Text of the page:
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The FSOC and the GSEs

Eakinomics: The FSOC and the GSEs

Friday the Financial Stability Oversight Council (FSOC) released its review of the secondary mortgage market activities of the housing government-sponsored enterprises (GSEs) Fannie Mae and Freddie Mac. It was an important moment from a number of perspectives. First, the review was conducted using the “activities-based approach” described in the interpretive guidance on nonbank financial company determinations issued by the Council in December 2019. Critics of the FSOC have stressed that it should move away from a simple examination of entities as the route to designating systemically important financial institutions (SIFIs). This was usually just a “big is bad” sentiment in action; the activities-based approach forces the FSOC to spell out exactly how systemic risk is generated.

Second, the FSOC concluded that the GSEs activities – namely purchasing mortgages for securitization and sale as guaranteed mortgage-backed securities – are a potential source of systemic risk. “The 2008 financial crisis demonstrated that financial stress at the Enterprises could limit their ability to provide reliable liquidity to the secondary market or perform their guarantee and other obligations on their MBS and other liabilities, with significant implications for the national housing finance markets, financial stability, and the broader economy. The Enterprises continue to play a central role in the national housing finance markets—acquiring nearly 50% of newly originated mortgages in both single-family and multifamily markets—and are two of the largest U.S. financial institutions. The Enterprises’ provision of secondary market liquidity generates significant interconnectedness among the Enterprises, banks, non-bank financial institutions, and other counterparties. Moreover, given their similar business models, risks at the Enterprises are highly correlated; if one Enterprise experiences financial distress, the other may as well. If the Enterprises were unable to provide liquidity to the secondary market, other market participants may be unable in the near- or medium-term to provide liquidity at the scale and pricing needed to ensure smooth market functioning and financial intermediation. As a result, any distress at the Enterprises that affected their secondary mortgage market activities, including their ability to perform their guarantee and other obligations on their MBS and other liabilities, could pose a risk to financial stability, if risks are not properly mitigated.”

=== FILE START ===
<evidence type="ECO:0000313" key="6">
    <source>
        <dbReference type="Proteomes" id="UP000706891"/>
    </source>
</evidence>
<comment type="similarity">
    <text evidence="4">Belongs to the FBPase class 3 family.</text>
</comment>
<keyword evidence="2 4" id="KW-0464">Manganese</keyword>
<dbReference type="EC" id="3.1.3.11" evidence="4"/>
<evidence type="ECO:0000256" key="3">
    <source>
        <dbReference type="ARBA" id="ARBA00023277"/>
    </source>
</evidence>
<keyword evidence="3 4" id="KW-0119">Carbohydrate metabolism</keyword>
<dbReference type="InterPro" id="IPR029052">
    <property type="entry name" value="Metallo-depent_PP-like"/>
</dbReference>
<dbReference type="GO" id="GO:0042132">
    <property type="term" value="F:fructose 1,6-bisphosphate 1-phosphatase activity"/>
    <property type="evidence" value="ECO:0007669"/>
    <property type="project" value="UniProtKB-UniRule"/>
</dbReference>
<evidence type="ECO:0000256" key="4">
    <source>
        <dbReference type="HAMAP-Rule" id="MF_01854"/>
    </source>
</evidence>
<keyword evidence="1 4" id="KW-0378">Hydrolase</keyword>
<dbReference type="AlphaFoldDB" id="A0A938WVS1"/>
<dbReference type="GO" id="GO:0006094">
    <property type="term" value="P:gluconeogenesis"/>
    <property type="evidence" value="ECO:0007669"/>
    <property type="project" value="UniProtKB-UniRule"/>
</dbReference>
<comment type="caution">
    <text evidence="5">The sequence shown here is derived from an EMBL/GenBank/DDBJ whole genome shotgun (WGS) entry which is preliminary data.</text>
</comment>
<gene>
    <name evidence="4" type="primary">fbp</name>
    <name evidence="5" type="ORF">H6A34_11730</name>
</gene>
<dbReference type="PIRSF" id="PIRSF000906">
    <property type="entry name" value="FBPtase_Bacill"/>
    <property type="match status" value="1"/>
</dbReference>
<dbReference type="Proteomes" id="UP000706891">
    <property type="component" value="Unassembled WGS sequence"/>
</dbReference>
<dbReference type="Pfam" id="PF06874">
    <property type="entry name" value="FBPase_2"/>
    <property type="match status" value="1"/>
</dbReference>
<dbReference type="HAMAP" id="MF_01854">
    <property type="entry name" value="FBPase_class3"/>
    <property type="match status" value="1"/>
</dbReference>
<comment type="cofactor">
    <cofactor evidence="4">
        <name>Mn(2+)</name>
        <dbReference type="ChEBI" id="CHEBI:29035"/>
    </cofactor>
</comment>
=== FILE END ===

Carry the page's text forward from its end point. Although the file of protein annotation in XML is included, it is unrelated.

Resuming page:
The key phrase at the end – “if risks are not properly mitigated” – leads to the third important aspect. The FSOC concluded that the recently proposed GSE capital rule from the Federal Housing Finance Agency (FHFA) was sufficient to mitigate those risks, but a less stringent capital rule was not. This is tantamount to buy-in to the capital rule by other financial regulators and makes is very unlikely that the rule will be revised substantially.

The final aspect of the FSOC decision is that it is wind at the back of those in favor of ending the conservatorship. There is still enough unfinished work – finalizing the capital rule, reworking the GSEs agreement with Treasury, actually raising capital, and so forth – that it does not appear imminent, but the FSOC decision is a step in that direction.

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